656605241517

Details

Format: Vinyl
Label: JAGJAGUWAR
Rel. Date: 08/27/2021
UPC: 656605241517

How Long Do You Think It's Gonna Last? [LP]
Artist: Big Red Machine
Format: Vinyl
New: Available to Order $25.98 $24.99 ON SALE
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Available Formats and Editions

DISC: 1

1. Latter Days (feat. Anaïs Mitchell)
2. Reese
3. Phoenix (feat. Fleet Foxes & Anaïs Mitchell)
4. Birch (feat. Taylor Swift)
5. Renegade (feat. Taylor Swift)
6. The Ghost of Cincinnati
7. Hoping Then
8. Mimi (feat. Ilsey)
9. Easy to Sabotage (feat. Naeem)
10. Hutch (feat. Sharon Van Etten, Lisa Hannigan & Shara Nova)
11. 8:22am (feat. La Force)
12. Magnolia
13. June's a River (feat. Ben Howard & This Is The Kit)
14. Brycie
15. New Auburn (feat. Anaïs Mitchell)

More Info:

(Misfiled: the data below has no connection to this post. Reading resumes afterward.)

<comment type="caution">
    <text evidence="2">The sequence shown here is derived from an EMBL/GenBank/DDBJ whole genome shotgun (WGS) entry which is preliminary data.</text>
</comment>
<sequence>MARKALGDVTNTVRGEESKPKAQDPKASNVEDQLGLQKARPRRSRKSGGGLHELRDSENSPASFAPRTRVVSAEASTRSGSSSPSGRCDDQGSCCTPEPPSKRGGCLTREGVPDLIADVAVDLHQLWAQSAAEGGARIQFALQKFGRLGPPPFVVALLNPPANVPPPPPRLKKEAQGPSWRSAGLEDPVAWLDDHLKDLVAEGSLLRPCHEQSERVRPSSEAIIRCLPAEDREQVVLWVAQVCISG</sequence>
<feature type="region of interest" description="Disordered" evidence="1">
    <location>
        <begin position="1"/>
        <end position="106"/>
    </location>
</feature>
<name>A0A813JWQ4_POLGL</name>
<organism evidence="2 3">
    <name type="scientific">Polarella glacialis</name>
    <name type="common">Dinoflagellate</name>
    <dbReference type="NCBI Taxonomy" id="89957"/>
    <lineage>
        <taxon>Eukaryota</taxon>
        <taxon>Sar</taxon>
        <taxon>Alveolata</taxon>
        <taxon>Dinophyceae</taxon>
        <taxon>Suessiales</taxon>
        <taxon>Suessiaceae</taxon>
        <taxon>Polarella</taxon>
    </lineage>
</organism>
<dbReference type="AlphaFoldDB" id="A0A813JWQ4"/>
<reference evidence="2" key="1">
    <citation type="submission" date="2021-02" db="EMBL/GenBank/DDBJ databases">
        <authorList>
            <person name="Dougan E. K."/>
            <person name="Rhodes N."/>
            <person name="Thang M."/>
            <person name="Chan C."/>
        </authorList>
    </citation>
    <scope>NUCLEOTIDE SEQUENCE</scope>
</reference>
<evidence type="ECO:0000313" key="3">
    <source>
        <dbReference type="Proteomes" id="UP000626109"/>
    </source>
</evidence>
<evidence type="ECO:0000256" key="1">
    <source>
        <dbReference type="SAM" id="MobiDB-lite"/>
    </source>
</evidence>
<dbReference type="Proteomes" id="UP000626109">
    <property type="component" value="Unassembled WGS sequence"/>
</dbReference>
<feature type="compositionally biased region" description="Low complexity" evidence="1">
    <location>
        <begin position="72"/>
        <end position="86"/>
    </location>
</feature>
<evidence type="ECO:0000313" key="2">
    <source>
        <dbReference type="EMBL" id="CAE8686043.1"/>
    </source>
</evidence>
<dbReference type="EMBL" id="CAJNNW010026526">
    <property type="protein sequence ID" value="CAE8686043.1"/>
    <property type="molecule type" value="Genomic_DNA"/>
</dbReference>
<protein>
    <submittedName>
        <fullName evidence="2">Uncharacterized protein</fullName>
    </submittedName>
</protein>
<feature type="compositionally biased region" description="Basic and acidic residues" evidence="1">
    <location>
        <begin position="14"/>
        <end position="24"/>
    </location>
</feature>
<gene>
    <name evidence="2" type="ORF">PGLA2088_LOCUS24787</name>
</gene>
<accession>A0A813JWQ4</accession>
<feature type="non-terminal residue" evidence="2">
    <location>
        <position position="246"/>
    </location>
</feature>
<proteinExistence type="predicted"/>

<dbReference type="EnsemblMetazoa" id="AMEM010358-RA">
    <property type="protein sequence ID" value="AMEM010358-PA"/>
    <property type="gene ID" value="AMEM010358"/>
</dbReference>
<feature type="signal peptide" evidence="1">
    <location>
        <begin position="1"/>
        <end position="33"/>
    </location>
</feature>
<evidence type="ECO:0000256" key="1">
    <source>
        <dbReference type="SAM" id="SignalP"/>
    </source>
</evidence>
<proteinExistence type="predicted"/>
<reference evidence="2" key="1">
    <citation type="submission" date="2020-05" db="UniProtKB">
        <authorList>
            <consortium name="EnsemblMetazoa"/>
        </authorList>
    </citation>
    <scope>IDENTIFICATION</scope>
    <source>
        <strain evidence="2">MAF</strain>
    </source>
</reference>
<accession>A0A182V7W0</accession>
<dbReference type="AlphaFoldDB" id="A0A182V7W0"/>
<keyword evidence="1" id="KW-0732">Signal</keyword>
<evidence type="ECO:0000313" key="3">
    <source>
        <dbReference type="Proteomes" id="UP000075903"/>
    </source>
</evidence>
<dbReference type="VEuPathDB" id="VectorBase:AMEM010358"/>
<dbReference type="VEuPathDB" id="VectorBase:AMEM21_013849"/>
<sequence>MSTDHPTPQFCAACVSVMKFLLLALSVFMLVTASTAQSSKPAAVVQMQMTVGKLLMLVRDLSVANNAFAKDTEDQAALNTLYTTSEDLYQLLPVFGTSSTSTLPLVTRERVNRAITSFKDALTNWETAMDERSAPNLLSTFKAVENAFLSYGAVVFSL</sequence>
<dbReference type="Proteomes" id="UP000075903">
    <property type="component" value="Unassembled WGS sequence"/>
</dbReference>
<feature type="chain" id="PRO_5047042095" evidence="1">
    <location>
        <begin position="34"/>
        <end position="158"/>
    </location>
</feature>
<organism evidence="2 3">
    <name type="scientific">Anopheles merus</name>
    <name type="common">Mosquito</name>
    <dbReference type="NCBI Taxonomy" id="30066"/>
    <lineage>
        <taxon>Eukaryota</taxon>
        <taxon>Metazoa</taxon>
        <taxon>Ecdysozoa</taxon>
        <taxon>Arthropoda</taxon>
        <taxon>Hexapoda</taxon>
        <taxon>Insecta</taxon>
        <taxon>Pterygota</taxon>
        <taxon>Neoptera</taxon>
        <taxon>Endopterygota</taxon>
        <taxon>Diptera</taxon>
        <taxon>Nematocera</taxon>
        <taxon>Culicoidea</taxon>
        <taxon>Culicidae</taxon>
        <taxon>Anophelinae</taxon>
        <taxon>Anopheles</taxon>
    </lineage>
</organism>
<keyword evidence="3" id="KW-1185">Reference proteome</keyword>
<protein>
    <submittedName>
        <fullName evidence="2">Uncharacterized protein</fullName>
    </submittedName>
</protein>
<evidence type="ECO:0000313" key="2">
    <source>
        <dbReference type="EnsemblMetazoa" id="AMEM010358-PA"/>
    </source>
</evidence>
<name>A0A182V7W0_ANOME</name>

Ever since childhood, learning to play various instruments in a suburban Cincinnati basementalongside his brother Bryce, Aaron Dessner has consistently sought an emotional outlet and deephuman connection through music - be it as a primary songwriter in The National, a founder andarchitect of beloved collaboration-driven music festivals, or collaborator on two critically acclaimedand chart-topping Taylor Swift albums recorded in complete pandemic-era isolation at his LongPond Studio in upstate New York, among many other projects. Through it all, Dessner has broughttogether an unlikely community of musicians that share his impulse to connect, celebrate and, mostof all, process emotion and experience through music. This generous spirit and desire to push music forward has never been more deeply felt than on BigRed Machine's "How Long Do You Think It's Gonna Last?," the second album from Dessner's evermorphing project with Bon Iver's Justin Vernon. In 2008, while assembling material for the charitycompilation "Dark Was the Night," Dessner sent Vernon a song sketch titled "big red machine".Vernon interpreted "big red machine" as a beating heart and finished the song accordingly - ametaphor Dessner says "still sticks with me today. This project goes to many places and is alwayson some level about experimentation, but it shines a light on why I make music in the first place,which is an emotional need. It's one of my therapies and one of the ways I interrogate the past." Released in 2018, Big Red Machine's self-titled debut album evolved from improvisation and whatDessner calls "structured experimentalism," with an ear toward building tracks that would work wellin a live setting alongside visual elements. When Dessner and Vernon started the Eaux Claires MusicFestival in 2015, they staged the original "Big Red Machine" as an improvisation-based performancepiece. They later took that show to the PEOPLE collective's Berlin residency and festival, and toDessner's Haven Festival in Copenhagen. "Big Red Machine started as this thing we would do forfun, and we fell in love with the feeling of it," says Dessner." Vernon agrees: "I remember it feelingreally easy, but we never knew what would happen. It was exciting. As time went on, we just keptdoing things together. And our friendship has grown strong, alongside all the collaborative stuff."New Big Red Machine material began taking shape in spring 2019, when Vernon cameto visit Dessner at Long Pond. The first week produced songs such as "Reese," "8:22am"and eventual album opener "Latter Days," a haunting number sung by Vernon and AnaïsMitchell that set the emotional tenor for what was to come. "It was clear to her that theearly sketch Justin and I made of Latter Days was about childhood, or loss of innocence andnostalgia for a time before you've grown into adulthood - before you've hurt people or lostpeople and made mistakes. Anaïs defined the whole record When she sang that, as these same themes kept appearing again and again," Dessnersays. In the ensuing months, Vernon and Dessner would meet up when they could, and inthe meantime, Dessner developed the existing material and wrote new instrumental trackswhich he sent Vernon, always eager to hear what he would receive back. "Justin is incredibly gifted, but he's also disruptive in the best way," says Dessner, pointingto the first note of the song "Birch" as a prime example. "It's absolutely brilliant, but it wasvery surprising when I heard it the first time. I can't tell you what that interval is. There aremany moments working with him where your head hits the wall in amazement like that." In the early stages of the pandemic, Swift approached Dessner to work with her on whatwould become the sister albums "folklore" and "evermore." Dessner describes this periodas a "creative blur," during which he'd be writing material for Swift and Big Red Machinesimultaneously. "I think this was an intense growing period for me, I was learning so muchfrom Taylor and the process. Along the way, I shared all of our unfinished Big Red Machinesongs with her and she really found them inspiring and gave me so much positive feedbackand encouragement," he says. "I think that helped me realize how connected this Big RedMachine music was to everything else I was doing and that I was always supposed to bechasing these ideas. I was finding new sounds and ways of working through these songs. Ijust hadn't been able to finish them. So, I did." Beyond Vernon and Swift's encouragement, many of Dessner's previous collaborators andfriends show up for him here, continuing the reciprocal exchange of ideas that has cometo define his creative community. Songs feature guest vocals and writing contributionsfrom artist friends including Fleet Foxes' Robin Pecknold ("Phoenix"), Ben Howard andThis Is The Kit ("June's a River"), Naeem ("Easy to Sabotage'), Sharon Van Etten, LisaHannigan and My Brightest Diamond's Shara Nova ("Hutch," a tune inspired by Dessner'slate friend, Frightened Rabbit frontman Scott Hutchison) and Swift herself ("Birch" and"Renegade," the latter an instant-classic Taylor earworm summed up by the poignant lyric"Is it insensitive for me to say / get your shit together so I can love you." The song wasrecorded in Los Angeles at the Kitty Committee studio in March 2021, the same week whenSwift and Dessner took home the GRAMMY for Album of the Year for "folklore.") "This is all music I generated, but it is interesting to hear how different people relate toit, or how different voices collide with it," Dessner says. "That's what makes it special. Witheveryone that's on this record, there's an openness, a creative generosity and an emotionalquality that connects it all together." As he continued writing prolifically on his own, Dessner noticed a theme emerging - theidea of sitting with the uncomfortability of personal and family darkness from his childhoodand reflecting on how emotional issues he dealt with growing up have reverberated throughhis adult life. It became clear that some of these he'd need to sing himself; songs such as"The Ghost of Cincinnati" and "Magnolia" address the disintegration of marriage and familyand mental health, asking pointed questions of himself and those closest to him. "Brycie"is an ode to his aforementioned twin and National bandmate, who picked up on the musicalvibes immediately when Dessner played the song for him for the first time backstage at aNational show in Washington D.C. "He picked along to it with me and it immediately sounded like Aaron and Bryce playingthe guitar in the basement as kids, which was my intent," Dessner remembers. "The wordsmean a lot to me. It's about my childhood with Bryce, and how I had pretty severe depressionin high school. He was the one who kept me going and took care of me until I was back onmy feet. I've lost close friends to depression and this song is about how important it was thatBryce was there for me at that time and is still here." In addition to being one of the morelyrically significant tracks on the album, Dessner says singing it himself felt like an importantact of self-acceptance. "I always sing under my breath when I write music, but I usually hand it off to [Nationalvocalist] Matt [Berninger] or others" he says. "When you're in a band for so long andsomebody else is that person, you come to rely on it and I've always loved Matt's voice andhis words. But singing 'Brycie' myself helped rewire my brain to realize that maybe Big RedMachine is the project that not only enables me to create songs with other people, but alsosometimes finish songs on my own." Recalling sessions at Sonic Ranch in Texas when Dessner recorded his vocal takes, Vernonsays, "Aaron showed me 'Brycie' a couple years ago now. I was like, this is beautiful, and youshould do